Tuesday, November 22, 2011
Summer of a Hundred Bears
The transition has officially come to pass. I write to you this morning from my new home in McLean, VA having departed from Shenandoah National Park for the last time. I am once again officially unemployed, and am scheduled to depart for Thanksgiving in Arizona later today. When I return to Virginia on November 30 I return in hope that congress will have done something about the budget and that progress will have been made to bring me back into the folds of the park service. I also return to enter into the final 45 day countdown before the wedding. The pieces continue to fall into place to bring that day into reality and now that I am back in civilization it will make it significantly easier to finish the puzzle of wedding preparation.
I am certainly in quite a different place now than I was a year ago as I prepared to finish the last few weeks on the National Mall. Life can change pretty fast.
The eight months I spent in Shenandoah were filled with adventure, exploration, disturbingly stupid and odd questions from visitors, and quite a lot of hiking and American Black Bears.
I learned a great deal about Black Bears this summer as they were one of the most common subjects of questions from visitors as well as the centerpoint of one of the terrace talks I developed. But I did more than simply learn about them. I also had the wonderful opportunity to observe them in the wild in a myriad of different situations. I saw young bears, old bears, male bears, baby bears, mother bears, and Smokey Bear (okay, that was in a video, but I did see him in the park!) All told it was a rather productive bear summer.
Prior to this year I had never had a confirmed bear sighting in the wild. In the eight months that I spent in Shenandoah National Park I spotted a total of 102 bears in all sorts of different situations. Amongst my favorite sightings was the mother bear descending a tree holding her four cubs to chase away a juvenile bear, a bear flipping rocks to search for food in a stream, a bear up in a giant oak tree out on tiny limbs in pursuit of acorns, and the bear I saw traipsing through my "backyard" out my bathroom window. I'd say I improved my bear average a bit this summer!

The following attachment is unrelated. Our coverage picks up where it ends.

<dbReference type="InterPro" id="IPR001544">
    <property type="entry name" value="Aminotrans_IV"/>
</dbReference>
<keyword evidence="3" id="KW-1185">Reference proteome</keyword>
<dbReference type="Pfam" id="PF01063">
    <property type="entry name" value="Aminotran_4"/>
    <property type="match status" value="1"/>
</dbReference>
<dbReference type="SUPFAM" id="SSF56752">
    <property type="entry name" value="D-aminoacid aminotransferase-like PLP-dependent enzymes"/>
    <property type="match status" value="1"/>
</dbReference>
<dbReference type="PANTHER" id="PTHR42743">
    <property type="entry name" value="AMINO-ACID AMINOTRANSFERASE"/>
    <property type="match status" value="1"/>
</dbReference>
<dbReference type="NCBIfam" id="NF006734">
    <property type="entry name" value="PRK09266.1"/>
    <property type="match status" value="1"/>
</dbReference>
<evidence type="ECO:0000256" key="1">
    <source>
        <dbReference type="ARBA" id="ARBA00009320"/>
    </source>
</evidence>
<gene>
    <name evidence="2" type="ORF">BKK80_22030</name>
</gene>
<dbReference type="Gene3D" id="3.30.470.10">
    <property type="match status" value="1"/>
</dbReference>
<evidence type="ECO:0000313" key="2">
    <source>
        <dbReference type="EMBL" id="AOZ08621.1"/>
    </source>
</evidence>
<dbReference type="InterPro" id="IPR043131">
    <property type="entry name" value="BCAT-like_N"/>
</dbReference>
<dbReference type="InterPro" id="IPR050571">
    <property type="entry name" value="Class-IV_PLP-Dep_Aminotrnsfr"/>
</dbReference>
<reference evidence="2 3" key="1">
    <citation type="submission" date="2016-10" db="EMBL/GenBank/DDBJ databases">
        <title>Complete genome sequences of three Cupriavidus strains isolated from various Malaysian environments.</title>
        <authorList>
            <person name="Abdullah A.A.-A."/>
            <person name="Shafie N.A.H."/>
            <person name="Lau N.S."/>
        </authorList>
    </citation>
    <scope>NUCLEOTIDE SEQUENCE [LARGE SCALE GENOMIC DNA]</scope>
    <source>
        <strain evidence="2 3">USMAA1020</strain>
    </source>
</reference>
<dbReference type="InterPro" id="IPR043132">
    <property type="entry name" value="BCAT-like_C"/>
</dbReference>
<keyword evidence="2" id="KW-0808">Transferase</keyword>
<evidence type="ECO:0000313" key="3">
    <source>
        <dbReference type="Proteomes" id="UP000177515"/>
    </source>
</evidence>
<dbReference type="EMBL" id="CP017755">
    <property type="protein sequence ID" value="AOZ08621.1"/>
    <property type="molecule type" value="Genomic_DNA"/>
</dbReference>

I also did a great deal of hiking. My most notable accomplishment was completing the 101 miles of the Appalachian Trail that lie within Shenandoah National Park. It was in a lot of sections, but I officially traversed every inch of those 101 miles. I added to that an additional 241 miles of different trails within the park for a total of 342 of the 516 miles of hiking trails that lie within the park. I also doubled up on a lot of the trails and hiked several of them several times. The total mileage that I hiked in Shenandoah this summer comes out at greater than 485 miles.
It was a wonderful opportunity to see and experience the backcountry of the park in a manner unprecedented in my life up to this point. I backpacked in for an overnight trip three different times and spent countless hours on the trails, sometimes in an official ranger capacity, but much more often in my off hours. Considering that nearly every weekend was spent traveling to DC or elsewhere with Alison I feel pretty good about my final tally for the summer!
It is amazing how much things change in a relatively short distance. Last Saturday I made the final trip from Shenandoah back to the DC area and the very next morning I drove from our new home in McLean in to Alison's house in order to go to church. In a matter of a couple of hours I had traveled from a wilderness park to our nation's capitol.
It takes about 25 minutes to drive from McLean to Alison's house on Capitol Hill in DC. That journey takes me along the Potomac River on the George Washington Memorial Parkway (itself a national park unit) and passes within sight of memorials to seven US presidents (Theodore Roosevelt, Lyndon Johnson, John Kennedy, Abraham Lincoln, Franklin Roosevelt, George Washington and Thomas Jefferson), Robert E. Lee, and (now) Martin Luther King Jr. Also viewable
(amongst others) are Arlington National Cemetery, the National Cathedral (still being repaired after the August earthquake), memorials to the Navy, Coast Guard, Marine Corps, and Air force, the Pentagon, the Supreme Court building, the Library of Congress, and the United States Capitol. Those are some rather significant sights along the route to church!
We know not what the days ahead will hold, but we know that we are living our lives to the full, in humble thanksgiving for the many blessings that the Lord has lavished upon us.
Celebrate this Thanksgiving holiday in dangerous wonder!